GLASGOW has produced some of Ross Murdoch’s happiest memories and in just three weeks time, the 24-year-old will be back in the very pool that made his name.

Four years ago, the University of Stirling swimmer won a memorable gold medal on the opening night of Glasgow 2014 and next month, he will return to Tollcross Poll in Glasgow’s east end to make his assault on the Glasgow 2018 European Championships.

Five sports will simultaneously hold their European Championships in Glasgow, with golf also in Gleneagles and athletics in Berlin. This is the first time this format has been used for European Championships and Murdoch admits the development has added another level of prestige to the event.

“I’d always wondered why we don’t have multi-sport events for European Championships because we have the World Universities so it can be done,” the Glasgow 2018 ambassador said.

“I remember watching swimming and athletics European Championships during summers when I wasn’t competing myself and them both being on telly at exactly the same time and me wondering why they were being held in different cities.

“I know there’s logistical issues but I’m so glad they’ve been able to sort it for this event – it makes it feel like it’s a different level of competition.

“In my head, the European Championships has always come second to Worlds, Olympics or the Commonwealth Games but this has taken it up another level and it’s a bit more of a serious competition.”

Murdoch has competed in Glasgow a number of times throughout the course of his career and the pool in Tollcross is, he admits, one of his favourite venues in the world. And the Scottish crowds could, he believes, see something quite spectacular at Glasgow 2018, which runs from the 2nd until the 12th of August.

“Some people say that the Glasgow pool isn’t fast, that’s it’s only 2 metres deep and you need it to be 3 metres for really good times but I 100 percent believe that a world record can be set in that pool and that it’s one of the fastest pools in the world.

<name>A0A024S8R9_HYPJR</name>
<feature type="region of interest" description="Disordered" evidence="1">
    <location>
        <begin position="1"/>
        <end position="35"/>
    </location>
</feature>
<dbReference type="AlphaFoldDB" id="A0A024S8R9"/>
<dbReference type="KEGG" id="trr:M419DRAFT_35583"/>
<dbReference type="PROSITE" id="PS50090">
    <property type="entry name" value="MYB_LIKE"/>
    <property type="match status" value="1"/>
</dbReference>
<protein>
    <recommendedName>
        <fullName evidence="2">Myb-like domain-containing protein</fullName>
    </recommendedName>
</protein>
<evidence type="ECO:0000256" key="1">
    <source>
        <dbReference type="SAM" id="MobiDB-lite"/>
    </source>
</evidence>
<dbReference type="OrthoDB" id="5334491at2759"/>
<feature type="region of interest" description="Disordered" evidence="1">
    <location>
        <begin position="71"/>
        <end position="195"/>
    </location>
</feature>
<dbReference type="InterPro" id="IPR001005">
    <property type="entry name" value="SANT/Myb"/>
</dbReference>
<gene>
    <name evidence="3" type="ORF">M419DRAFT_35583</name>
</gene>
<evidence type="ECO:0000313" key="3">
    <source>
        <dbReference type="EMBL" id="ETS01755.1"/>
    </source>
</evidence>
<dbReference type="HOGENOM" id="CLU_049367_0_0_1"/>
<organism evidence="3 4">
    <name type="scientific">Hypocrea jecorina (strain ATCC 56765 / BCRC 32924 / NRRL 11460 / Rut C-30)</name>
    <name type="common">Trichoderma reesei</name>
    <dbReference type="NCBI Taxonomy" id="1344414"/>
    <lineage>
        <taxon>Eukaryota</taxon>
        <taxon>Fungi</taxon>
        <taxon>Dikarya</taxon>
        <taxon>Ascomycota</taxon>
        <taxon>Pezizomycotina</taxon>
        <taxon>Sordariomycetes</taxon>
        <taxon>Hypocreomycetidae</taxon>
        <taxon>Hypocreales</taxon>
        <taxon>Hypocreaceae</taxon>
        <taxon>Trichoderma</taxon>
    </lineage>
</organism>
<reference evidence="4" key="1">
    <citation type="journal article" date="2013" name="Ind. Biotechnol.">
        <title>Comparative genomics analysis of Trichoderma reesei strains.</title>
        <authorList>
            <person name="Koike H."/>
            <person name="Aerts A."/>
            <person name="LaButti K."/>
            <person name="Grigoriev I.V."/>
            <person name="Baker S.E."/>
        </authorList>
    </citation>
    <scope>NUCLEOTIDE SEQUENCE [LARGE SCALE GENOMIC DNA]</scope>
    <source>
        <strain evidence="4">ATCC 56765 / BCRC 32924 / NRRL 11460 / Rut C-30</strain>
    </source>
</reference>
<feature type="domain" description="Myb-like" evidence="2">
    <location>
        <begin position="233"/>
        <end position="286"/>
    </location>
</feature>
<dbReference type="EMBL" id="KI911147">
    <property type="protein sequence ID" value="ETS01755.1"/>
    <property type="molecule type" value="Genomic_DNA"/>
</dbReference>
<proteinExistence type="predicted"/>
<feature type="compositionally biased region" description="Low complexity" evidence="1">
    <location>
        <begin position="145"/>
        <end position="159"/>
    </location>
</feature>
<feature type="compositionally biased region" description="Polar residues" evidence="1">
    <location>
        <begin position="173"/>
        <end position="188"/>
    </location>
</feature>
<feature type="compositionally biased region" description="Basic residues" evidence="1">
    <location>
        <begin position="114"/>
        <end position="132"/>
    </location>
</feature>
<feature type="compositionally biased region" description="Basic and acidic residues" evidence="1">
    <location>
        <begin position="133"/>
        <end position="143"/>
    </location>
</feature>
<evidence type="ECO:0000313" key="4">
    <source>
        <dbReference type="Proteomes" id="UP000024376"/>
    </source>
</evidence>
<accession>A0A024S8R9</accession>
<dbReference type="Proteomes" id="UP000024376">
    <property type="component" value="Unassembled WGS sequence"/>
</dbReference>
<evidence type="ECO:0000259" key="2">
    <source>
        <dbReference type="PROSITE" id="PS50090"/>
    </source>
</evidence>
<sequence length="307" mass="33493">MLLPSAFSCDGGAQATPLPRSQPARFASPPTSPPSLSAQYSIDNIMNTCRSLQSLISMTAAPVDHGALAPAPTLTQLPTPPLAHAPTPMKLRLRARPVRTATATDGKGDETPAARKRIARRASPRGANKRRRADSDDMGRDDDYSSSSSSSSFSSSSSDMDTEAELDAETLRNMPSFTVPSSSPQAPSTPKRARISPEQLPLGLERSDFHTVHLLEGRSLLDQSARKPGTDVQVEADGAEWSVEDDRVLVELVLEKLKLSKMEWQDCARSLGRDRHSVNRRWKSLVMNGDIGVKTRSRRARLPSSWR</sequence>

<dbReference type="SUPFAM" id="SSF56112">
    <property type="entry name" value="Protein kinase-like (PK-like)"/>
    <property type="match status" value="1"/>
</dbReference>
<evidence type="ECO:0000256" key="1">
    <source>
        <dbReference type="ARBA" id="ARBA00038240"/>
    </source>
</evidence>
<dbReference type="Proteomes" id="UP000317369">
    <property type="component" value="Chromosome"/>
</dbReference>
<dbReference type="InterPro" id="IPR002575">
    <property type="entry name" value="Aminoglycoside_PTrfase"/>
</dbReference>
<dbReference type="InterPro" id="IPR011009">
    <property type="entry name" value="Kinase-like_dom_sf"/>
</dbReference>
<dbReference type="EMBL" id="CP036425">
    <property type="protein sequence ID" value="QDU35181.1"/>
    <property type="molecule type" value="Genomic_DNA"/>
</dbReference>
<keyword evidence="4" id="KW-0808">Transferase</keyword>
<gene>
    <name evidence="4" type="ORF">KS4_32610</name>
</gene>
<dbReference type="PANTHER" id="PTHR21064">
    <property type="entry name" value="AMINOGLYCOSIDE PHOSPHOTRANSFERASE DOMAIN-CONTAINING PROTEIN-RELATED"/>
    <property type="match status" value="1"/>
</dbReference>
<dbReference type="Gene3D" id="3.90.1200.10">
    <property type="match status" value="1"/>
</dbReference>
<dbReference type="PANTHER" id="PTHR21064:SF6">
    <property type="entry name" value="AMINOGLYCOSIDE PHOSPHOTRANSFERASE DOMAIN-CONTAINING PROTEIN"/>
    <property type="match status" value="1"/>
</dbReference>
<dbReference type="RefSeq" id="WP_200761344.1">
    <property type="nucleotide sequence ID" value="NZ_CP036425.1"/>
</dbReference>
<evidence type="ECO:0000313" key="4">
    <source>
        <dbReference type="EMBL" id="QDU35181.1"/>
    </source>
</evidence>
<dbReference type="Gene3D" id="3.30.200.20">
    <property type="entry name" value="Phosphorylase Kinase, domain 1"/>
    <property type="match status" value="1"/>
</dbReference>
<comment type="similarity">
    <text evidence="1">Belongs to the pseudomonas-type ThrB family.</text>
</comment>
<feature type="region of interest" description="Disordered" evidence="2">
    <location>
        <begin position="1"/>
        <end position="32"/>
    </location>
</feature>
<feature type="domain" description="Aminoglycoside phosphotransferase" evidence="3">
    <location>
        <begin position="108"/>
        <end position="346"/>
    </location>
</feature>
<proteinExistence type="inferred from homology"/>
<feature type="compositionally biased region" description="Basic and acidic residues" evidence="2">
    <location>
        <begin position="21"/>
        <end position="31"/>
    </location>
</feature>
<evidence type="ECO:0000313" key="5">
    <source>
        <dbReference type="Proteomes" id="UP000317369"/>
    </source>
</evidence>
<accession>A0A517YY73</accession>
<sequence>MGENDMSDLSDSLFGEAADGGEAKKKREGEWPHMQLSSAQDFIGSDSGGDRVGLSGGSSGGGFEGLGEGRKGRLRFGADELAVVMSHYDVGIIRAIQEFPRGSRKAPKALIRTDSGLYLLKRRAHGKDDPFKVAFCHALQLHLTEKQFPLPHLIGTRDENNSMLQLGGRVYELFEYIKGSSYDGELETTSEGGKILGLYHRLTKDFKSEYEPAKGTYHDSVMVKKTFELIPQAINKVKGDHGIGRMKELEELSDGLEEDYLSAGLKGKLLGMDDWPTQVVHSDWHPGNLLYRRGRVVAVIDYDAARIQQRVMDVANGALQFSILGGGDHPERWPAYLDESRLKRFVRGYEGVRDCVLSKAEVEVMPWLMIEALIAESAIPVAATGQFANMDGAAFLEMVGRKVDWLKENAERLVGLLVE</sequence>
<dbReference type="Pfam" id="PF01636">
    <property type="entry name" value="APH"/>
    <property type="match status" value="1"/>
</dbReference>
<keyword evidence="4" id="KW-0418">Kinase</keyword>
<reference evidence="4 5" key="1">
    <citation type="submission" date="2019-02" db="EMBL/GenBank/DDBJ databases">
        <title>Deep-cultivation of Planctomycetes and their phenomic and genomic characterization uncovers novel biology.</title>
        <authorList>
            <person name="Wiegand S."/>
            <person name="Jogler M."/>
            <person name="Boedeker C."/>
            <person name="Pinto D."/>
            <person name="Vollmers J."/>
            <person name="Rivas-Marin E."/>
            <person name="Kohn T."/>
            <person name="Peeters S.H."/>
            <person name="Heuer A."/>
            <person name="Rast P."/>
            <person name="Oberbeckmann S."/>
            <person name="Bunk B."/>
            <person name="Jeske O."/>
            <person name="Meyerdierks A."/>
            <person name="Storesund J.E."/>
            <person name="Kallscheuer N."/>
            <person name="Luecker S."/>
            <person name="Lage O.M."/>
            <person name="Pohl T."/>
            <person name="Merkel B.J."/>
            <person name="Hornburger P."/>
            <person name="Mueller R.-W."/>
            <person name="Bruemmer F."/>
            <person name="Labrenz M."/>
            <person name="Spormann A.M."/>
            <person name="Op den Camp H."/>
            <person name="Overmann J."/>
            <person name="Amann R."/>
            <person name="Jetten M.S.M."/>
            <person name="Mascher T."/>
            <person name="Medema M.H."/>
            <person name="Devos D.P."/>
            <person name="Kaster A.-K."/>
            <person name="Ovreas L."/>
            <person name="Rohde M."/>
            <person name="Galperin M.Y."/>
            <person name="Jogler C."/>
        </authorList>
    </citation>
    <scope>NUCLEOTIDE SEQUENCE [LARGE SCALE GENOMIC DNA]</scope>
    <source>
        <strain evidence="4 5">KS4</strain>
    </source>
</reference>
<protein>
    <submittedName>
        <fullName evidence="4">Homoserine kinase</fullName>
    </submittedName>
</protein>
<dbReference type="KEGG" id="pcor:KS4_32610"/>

“Especially when it’s dressed up like it was in 2014 – there’s about 5000 people and it’s louder than any venue I’ve ever been in. It’s very intimate and the crowd are on top of you.

“In a lot of places, you’re not conscious of that but Glasgow is the loudest place I’ve ever swum.”

When Murdoch went into the Glasgow 2014 Commonwealth Games four years ago, he was something of an unknown outwith the swimming world and was able to fly under the radar somewhat. However, having picked up a shelfful of international medals in the intervening four years, no longer does he enjoy the luxury of having little pressure on his shoulders.

It is a situation he both misses and is glad of.

““Being Scottish, you grow up being the underdog,” he said.

“Anything you watch on television, you support the underdog and want the underdog to win. And when that does happen, it’s brilliant so I think that’s the ideal situation for anybody.

“I don’t think anything could really live up to Glasgow 2014 for me because everything went perfectly – nothing went wrong that whole season for me, it was just perfect and then the end result was perfect too.

“So it’d be fun to be in that position again but I don’t think it is ever going to be like that again. And that’s the pressure I put on myself, I don’t want it to be like that again because I want to prove to myself that I’m good enough to hold form throughout the years.”

Murdoch, who is defending European champion in the 200m breaststroke, admits that considering the strength of the opposition, which is far greater than at the Commonwealth Games, winning gold once again would be a quite an achievement. And it is the thought of victory that pushes him through his training sessions, even when he is having a hard day.

“The European Championships and the Commonwealth Games are very different competitions, he said.

“In some respects, the Commonwealth Games is more difficult with the travelling and the heat and everything whereas Glasgow is a lot more familiar but the competition is a lot more challenging in terms of the depth.

“At the Europeans, the top 16 guys are all incredibly strong so even just making it from the semis to the final is not going to be easy.

“But to win gold would be unbelievable, it would be amazing. It would be a defence as well and so it would be crazy to stand on top of the podium again, in Glasgow. My family and friends will be there and it would be a really special moment.

“I definitely think about standing on the top of the podium – it helps when you’re in training and you picture it being your last 50m and you touch the wall and you’ve won again.

“That’s what helped me before Glasgow the last time. You’ve got to let yourself dream because if you don’t, there’s no fun in it.”